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A practical, classroom-oriented guide to best-practice teaching. This book goes beyond neuroscience explanations of learning to demonstrate exactly what works in the classroom and why. Lessons from mind, brain, and education science are put into practice using students as a 'lab' to test these theories. Strategies and approaches for doing so and a general list of 'best practices' will guide and serve teachers, administrators, and parents.
The purpose of this book is to serve as a guide for designing, developing, and teaching learner centered online courses and/or modules of instruction. Chapter 1 provides an introduction to online education. Chapter 2 provides information on the resources and support needed to teach and learn in an online environment. Chapter 3 provides information and considerations in regards to the online learner. Chapter 4 provides information on the domains of learning. Chapter 5 provides information on learning outcomes and instructional objectives. Chapter 6 provides information on online course interaction. Chapter 7 provides information pertaining to assessment and grading rubrics. Each chapter of the book includes an application exercise. This book will assist the reader in understanding the important factors in regards to online education. This book would also provide the foundational information, tools, and resource information needed to design, develop, and teach a learner centered online course or modules of instruction. This book would be a valuable resource for any educator interested in teaching online and for those who may already by teaching online. Educators in a variety of areas wishing to learn more about online teaching, course design, and course development could benefit from this book. This book could also serve as a text book for undergraduate and graduate courses related to online teaching, course design, and course development. This book could also serve as an administrative resource and guide for programs developing online courses and for faculty training and professional development purposes.
This is a practical guide to the use of technology enhanced learning (TEL) in the classroom. Introducing 50 ways to use technology for learning. Areas covered include: - Gamified learning - Social media - Video streaming - The flipped classroom - Instant feedback tools - And many more. Guidance on how to use these technologies for learning is complemented by an exploration of their impact on learning. For each example, the opportunities for evidencing progress are evaluated.
Series Editor: H. Douglas Brown Tips for Teaching Culture introduces English Language teachers to approaches they can use to build intercultural understanding. This practical reference book links specific techniques for teaching culture with contemporary research on intercultural communication. Topics covered include language, nonverbal communication, identity, culture shock, cross-cultural adjustment, traditional ways of teaching culture, education, and social responsibility. Features: Concrete tips in each chapter provide teachers with helpful suggestions on how to build cultural awareness. What the research says and What the teacher can do sections link pedagogical research with classroom techniques. Voices from the Classroom anecdotes share teachers' cross-cultural experiences. Classroom activities illustrate over 50 ways teachers can build intercultural understanding. Photocopiable handouts for classroom activities can be used with minimal preparation. Glossary provides concise definitions of commonly used terms about intercultural communication. The Tips for Teaching series covers topics of practical classroom-centered interest for English language teachers. Written in clearly comprehnesible terms, each book offers soundly conceived practical approaches to classroom instruction that are firmly grounded in current pedagogical research.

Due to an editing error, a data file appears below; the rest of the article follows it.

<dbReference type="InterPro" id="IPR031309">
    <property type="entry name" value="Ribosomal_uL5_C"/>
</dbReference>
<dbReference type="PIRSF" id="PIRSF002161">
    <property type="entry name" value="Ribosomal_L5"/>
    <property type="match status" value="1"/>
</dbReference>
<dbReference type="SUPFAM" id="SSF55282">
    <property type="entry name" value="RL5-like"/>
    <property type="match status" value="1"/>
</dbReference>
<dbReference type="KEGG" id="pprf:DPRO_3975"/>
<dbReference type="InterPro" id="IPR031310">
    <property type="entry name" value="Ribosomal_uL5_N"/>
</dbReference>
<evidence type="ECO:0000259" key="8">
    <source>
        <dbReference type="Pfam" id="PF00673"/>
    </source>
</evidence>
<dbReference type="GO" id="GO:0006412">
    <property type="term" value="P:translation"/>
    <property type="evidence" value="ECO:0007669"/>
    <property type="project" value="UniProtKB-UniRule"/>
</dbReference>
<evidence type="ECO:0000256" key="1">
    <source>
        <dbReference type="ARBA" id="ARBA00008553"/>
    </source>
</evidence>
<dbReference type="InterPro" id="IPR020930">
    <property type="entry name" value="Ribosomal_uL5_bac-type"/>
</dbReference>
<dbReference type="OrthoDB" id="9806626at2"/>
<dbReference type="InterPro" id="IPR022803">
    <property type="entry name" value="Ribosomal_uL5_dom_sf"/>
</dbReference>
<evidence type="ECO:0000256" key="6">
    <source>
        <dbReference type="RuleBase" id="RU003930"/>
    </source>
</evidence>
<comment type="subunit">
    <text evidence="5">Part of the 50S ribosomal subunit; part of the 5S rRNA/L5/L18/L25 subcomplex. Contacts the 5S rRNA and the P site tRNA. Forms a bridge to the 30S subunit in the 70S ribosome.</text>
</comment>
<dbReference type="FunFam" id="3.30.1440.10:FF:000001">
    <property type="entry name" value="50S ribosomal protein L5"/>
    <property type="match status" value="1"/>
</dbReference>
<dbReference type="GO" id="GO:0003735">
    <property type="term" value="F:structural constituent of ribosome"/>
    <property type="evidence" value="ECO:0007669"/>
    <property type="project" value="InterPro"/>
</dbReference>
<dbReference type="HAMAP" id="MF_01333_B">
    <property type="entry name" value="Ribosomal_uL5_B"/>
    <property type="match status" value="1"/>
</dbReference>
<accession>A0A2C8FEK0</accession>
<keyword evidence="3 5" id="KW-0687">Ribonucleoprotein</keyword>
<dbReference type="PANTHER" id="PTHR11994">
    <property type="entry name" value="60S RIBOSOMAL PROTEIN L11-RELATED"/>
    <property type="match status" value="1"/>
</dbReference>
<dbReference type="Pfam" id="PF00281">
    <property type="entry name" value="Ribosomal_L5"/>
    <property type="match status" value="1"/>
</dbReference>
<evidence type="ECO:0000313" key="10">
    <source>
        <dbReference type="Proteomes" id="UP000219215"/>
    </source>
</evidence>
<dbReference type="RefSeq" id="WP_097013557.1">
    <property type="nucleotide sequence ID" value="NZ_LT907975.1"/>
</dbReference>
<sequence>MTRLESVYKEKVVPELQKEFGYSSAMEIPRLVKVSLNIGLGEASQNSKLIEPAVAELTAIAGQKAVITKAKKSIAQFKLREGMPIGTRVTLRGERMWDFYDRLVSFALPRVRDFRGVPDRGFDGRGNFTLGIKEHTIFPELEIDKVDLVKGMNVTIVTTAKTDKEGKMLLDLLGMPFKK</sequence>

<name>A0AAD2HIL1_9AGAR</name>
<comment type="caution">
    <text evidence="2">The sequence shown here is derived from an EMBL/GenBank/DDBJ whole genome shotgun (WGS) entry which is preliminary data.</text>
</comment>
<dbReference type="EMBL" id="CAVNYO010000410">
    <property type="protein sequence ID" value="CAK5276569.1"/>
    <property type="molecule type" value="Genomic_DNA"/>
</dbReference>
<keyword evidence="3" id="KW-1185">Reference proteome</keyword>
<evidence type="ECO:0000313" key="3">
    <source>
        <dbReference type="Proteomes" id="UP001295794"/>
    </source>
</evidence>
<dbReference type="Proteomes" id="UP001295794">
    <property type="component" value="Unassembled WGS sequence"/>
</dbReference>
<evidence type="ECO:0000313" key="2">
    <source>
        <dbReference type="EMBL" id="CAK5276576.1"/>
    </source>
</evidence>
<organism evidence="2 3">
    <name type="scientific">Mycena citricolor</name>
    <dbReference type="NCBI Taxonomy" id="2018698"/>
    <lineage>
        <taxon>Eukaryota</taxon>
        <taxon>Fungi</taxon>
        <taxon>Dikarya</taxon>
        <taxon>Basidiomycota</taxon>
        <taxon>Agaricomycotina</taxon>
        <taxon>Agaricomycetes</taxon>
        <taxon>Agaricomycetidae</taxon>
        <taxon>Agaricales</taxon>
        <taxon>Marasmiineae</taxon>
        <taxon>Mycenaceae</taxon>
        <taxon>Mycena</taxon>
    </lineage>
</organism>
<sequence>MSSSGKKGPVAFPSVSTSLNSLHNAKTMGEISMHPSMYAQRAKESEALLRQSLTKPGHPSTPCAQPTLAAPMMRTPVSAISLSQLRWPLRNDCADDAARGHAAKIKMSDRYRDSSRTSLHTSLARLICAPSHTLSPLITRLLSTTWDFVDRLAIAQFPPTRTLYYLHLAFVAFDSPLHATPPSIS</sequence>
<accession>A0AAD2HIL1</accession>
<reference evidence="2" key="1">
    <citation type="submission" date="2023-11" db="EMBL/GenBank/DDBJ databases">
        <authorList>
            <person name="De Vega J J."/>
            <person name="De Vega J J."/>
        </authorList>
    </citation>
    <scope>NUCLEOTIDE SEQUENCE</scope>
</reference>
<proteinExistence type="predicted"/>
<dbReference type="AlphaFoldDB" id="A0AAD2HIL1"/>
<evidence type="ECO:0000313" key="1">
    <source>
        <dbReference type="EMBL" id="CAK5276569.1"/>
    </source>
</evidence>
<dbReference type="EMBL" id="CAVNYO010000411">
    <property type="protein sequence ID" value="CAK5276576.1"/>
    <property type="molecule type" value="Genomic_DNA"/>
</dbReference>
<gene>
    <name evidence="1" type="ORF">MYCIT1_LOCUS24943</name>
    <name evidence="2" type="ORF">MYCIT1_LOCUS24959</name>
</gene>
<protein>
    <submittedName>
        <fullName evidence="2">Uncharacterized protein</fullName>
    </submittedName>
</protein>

The book presents a selection of the most relevant talks given at the 21st MAVI conference, held at the Politecnico di Milano. The first section is dedicated to classroom practices and beliefs regarding those practices, taking a look at prospective or practicing teachers’ views of different practices such as decision-making, the roles of explanations, problem-solving, patterning, and the use of play. Of major interest to MAVI participants is the relationship between teachers’ professed beliefs and classroom practice, aspects that provide the focus of the second section. Three papers deal with teacher change, which is notoriously difficult, even when the teachers themselves are interested in changing their practice. In turn, the book’s third section centers on the undercurrents of teaching and learning mathematics, which can surface in various situations, causing tensions and inconsistencies. The last section of this book takes a look at emerging themes in affect-related research, with a particular focus on attitudes towards assessment. The book offers a valuable resource for all teachers and researchers working in this area.
This accessible and informative guide provides lecturers with a range of practical strategies to promote effective learning in the FE classroom. Mark Weyers introduces the learning theories that underlie these strategies, and considers how they can best be applied practically in the classroom, and what place they have within a standardized curriculum. He offers advice on planning interesting lessons and learning tasks that also meet exam board specifications. This book should prove essential reading for every lecturer in FE!

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